Fontbonne University Fine Arts Theatre (map)
6800 Wydown Blvd.
Clayton
phone 314-862-3456
All Is Calm

A Christmas Story

Thursdays, Fridays, 8 p.m., Tuesdays, 7 p.m., Sun., Dec. 9, 2 p.m., Wed., Dec. 12, 7 p.m., Sat., Dec. 15, 4 & 8 p.m., Sun., Dec. 16, 2 p.m., Wed., Dec. 19, 1:30 p.m., Sat., Dec. 22, 4 & 8 p.m. and Sun., Dec. 23, 2 & 7 p.m. Continues through Dec. 23
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The evergreen holiday film A Christmas Story is based on the stories of the great Jean Shepherd, who mined childhood nostalgia and memories of his own family to tell an honest tale about the true meaning of Christmas from a child's point of view. It's Ralphie Parker's fervent dream that he wake up to a Red Rider BB gun on Christmas morning, but his parents are against it. So Ralphie tries to work the system to get his wish, first by writing the most beautiful essay about air rifles his teacher has ever read, and then by placing an order with Santa Claus. In between his schemes, Ralphie has to deal with his oddball family (why won't his kid brother just eat?), his friends and the neighborhood bully, Scut Farkus (he has yellow eyes!). The Repertory Theatre of St. Louis gives us all a gift with Philip Grecian's stage adaptation of A Christmas Story. Performances are Tuesday through Sunday (November 30 to December 23) at the Loretto-Hilton Center (130 Edgar Road; www.repstl.org). Tickets are $24 to $97. $24-$97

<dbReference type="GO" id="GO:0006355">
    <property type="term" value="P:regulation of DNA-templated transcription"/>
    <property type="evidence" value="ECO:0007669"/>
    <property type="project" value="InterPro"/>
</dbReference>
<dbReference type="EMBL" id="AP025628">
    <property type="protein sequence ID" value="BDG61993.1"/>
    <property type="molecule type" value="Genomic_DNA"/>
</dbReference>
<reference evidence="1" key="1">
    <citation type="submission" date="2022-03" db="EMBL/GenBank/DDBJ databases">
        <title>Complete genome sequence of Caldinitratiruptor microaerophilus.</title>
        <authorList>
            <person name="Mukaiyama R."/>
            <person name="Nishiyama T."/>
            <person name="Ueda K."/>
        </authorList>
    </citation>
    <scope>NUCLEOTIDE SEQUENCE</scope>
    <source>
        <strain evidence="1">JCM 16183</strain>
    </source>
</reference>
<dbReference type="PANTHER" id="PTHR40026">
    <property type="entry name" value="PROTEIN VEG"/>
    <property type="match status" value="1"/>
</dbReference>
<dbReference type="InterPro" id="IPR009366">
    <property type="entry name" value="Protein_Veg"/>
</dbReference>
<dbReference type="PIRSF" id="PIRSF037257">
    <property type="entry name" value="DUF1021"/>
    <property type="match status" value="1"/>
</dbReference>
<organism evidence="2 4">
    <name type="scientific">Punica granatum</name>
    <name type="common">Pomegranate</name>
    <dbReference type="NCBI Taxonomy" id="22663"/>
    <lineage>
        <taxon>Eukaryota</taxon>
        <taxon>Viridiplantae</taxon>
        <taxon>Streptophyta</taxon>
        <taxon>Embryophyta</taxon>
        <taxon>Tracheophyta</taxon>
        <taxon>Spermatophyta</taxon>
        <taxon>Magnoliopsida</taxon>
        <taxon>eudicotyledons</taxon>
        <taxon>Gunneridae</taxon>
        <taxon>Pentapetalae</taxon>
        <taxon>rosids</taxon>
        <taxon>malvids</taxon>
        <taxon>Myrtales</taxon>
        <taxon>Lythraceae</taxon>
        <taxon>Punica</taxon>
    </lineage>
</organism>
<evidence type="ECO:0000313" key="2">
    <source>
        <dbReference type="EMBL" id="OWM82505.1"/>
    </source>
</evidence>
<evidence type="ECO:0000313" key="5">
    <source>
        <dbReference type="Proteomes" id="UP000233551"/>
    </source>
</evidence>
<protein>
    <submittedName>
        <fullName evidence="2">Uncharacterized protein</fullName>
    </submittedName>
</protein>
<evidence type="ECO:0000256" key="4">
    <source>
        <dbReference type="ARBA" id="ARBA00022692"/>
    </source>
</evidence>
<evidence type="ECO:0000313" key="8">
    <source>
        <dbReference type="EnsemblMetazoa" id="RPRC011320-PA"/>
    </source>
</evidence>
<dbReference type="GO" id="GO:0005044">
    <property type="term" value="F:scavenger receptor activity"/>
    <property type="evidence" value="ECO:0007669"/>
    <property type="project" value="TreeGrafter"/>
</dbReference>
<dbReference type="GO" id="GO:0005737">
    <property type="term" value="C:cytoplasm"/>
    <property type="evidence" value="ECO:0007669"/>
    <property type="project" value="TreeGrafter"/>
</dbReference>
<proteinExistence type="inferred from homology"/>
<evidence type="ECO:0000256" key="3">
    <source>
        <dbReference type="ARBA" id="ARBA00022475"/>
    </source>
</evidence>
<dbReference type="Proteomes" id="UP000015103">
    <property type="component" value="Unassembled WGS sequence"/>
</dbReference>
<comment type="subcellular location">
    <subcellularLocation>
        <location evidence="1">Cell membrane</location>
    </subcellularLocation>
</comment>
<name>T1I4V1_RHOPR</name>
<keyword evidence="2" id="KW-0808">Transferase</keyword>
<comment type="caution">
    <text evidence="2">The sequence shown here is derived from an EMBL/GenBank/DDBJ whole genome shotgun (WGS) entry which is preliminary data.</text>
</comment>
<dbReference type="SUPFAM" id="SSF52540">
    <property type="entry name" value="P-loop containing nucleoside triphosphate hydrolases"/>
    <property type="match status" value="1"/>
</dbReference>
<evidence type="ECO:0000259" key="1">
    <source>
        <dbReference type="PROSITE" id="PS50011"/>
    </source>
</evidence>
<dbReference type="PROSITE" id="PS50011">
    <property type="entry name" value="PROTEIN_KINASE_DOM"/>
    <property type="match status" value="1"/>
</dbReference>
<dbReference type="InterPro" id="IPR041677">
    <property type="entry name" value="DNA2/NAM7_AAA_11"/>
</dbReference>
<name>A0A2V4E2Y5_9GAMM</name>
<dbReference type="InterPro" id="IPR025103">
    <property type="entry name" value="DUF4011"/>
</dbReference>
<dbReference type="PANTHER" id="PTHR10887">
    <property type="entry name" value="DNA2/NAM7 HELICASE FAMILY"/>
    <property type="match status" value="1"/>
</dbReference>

Perfect Arrangement

Fridays, Saturdays, 8 p.m. and Sundays, 7 p.m. Continues through Dec. 23